The Himalayan kingdom of Bhutan uses happiness as a measure of prosperity. What makes people happy? And how does happiness impact health? Those are some of the questions we put to our studio guest. Also on the show: When a concussion becomes a serious health risk, the dos and don'ts of hygiene, and ways of keeping dandruff under control.
Happiness is a matter of biochemistry. The brain releases neurotransmitters such as dopamine or serotonin that play a huge role in our feeling of well-being. The opiate-like endorphins that also induce pleasure are produced during endurance sports, for example. Happiness is closely associated with neural pathways and receptors, and with areas of the brain known as the reward center.
Concussion, or mild traumatic brain injury, can be caused by a fall, a blow to the skull, or by violent shaking of the head. This can temporarily disrupt the function of nerve cells in the brain. Typical signs range from disorientation to momentary loss of consciousness. Patients with concussions usually recover without special treatment, but the condition needs to be taken seriously.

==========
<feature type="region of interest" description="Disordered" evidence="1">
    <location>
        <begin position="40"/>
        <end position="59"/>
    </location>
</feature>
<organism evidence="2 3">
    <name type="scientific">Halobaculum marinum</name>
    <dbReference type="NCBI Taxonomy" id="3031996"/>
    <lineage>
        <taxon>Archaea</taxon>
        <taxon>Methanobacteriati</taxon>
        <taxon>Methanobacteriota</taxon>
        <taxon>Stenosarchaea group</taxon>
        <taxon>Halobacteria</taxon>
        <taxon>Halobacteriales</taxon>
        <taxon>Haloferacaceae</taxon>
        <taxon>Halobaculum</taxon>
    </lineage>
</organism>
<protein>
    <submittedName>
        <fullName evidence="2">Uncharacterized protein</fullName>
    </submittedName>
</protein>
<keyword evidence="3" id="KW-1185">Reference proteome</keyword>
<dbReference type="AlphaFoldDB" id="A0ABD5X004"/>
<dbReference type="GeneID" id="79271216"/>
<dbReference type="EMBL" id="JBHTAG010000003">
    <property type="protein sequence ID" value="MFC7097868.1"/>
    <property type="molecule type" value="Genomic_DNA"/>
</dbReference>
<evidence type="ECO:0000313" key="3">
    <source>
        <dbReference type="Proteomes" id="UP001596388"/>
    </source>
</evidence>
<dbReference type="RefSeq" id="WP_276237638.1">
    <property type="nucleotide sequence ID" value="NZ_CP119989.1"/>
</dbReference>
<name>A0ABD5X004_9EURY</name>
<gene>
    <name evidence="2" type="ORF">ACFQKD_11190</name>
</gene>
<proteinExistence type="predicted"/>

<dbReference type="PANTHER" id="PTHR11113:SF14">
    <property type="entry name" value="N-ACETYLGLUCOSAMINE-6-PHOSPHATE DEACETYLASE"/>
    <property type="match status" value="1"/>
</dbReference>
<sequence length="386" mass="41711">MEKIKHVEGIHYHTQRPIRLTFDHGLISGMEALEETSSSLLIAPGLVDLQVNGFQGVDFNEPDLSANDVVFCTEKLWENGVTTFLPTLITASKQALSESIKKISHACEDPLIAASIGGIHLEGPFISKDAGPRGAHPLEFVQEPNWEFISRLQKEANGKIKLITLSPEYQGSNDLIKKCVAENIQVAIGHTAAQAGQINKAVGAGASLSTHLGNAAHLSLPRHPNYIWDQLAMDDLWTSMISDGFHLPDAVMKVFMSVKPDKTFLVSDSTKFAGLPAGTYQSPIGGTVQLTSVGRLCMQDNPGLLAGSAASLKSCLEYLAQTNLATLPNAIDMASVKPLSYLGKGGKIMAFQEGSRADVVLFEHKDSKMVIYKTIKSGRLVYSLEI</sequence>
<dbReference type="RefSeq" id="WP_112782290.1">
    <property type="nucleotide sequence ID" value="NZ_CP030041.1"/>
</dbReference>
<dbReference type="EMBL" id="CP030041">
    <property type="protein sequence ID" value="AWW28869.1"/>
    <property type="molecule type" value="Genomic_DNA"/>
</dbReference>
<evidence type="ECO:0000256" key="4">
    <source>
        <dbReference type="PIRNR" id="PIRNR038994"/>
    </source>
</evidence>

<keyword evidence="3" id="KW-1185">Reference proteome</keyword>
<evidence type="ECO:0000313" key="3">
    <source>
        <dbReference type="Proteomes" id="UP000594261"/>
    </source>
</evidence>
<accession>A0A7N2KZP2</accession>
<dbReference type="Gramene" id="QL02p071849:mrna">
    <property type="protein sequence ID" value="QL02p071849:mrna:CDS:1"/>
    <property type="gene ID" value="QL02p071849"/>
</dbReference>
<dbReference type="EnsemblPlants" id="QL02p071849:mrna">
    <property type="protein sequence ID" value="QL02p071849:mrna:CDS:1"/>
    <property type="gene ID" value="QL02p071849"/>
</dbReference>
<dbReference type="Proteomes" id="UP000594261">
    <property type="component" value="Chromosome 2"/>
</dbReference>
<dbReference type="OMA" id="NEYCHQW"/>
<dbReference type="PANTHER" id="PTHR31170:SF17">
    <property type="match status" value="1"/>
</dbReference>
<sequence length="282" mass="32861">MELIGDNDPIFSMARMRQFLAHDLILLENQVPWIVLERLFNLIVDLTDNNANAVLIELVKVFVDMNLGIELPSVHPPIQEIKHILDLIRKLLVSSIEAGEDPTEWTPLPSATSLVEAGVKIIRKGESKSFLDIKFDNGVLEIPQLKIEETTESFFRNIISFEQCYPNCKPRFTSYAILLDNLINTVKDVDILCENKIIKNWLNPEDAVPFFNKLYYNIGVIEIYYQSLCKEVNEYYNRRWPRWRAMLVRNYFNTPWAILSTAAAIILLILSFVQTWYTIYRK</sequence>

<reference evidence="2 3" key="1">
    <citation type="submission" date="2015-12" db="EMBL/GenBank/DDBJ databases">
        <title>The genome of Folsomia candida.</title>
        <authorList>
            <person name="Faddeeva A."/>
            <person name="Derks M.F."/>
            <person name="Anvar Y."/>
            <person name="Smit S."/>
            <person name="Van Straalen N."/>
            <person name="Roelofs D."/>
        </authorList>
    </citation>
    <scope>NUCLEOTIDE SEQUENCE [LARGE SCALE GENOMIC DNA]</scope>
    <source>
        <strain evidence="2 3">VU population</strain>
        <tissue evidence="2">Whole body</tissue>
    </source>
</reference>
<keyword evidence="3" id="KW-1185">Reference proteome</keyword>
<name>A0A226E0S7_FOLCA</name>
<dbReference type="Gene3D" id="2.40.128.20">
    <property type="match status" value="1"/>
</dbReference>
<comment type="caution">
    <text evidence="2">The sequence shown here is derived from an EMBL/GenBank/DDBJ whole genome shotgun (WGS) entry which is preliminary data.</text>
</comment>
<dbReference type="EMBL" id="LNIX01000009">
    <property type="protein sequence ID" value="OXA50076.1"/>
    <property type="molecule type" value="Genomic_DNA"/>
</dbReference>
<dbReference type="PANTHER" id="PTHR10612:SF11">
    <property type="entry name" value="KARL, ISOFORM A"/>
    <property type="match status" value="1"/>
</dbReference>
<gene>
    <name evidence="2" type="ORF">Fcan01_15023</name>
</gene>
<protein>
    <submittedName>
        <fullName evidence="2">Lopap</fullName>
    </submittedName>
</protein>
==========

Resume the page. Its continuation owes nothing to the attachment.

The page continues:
Food-borne illnesses can be transmitted in the home when food is not properly stored or treated. Or when we don't wash our hands properly. But some other claims related to hygiene belong more in the realm of myths.
Every person has dandruff on their scalp. Normally these clumps of dead skin are small and flake off more or less unnoticed. As the skin renews itself over a period of four weeks, the outermost layer of corneocytes or horn cells are shed. In people with dandruff this process is accelerated. The condition can usually be kept under control with special shampoos.
Patients with partial paralysis can often regain control of their limbs with targeted physiotherapy. Studies show that guided movement therapy can stimulate the brain's learning ability and restore some mobility. However practitioners say that may only work if there are still enough active motor-neural pathways in the spinal cord.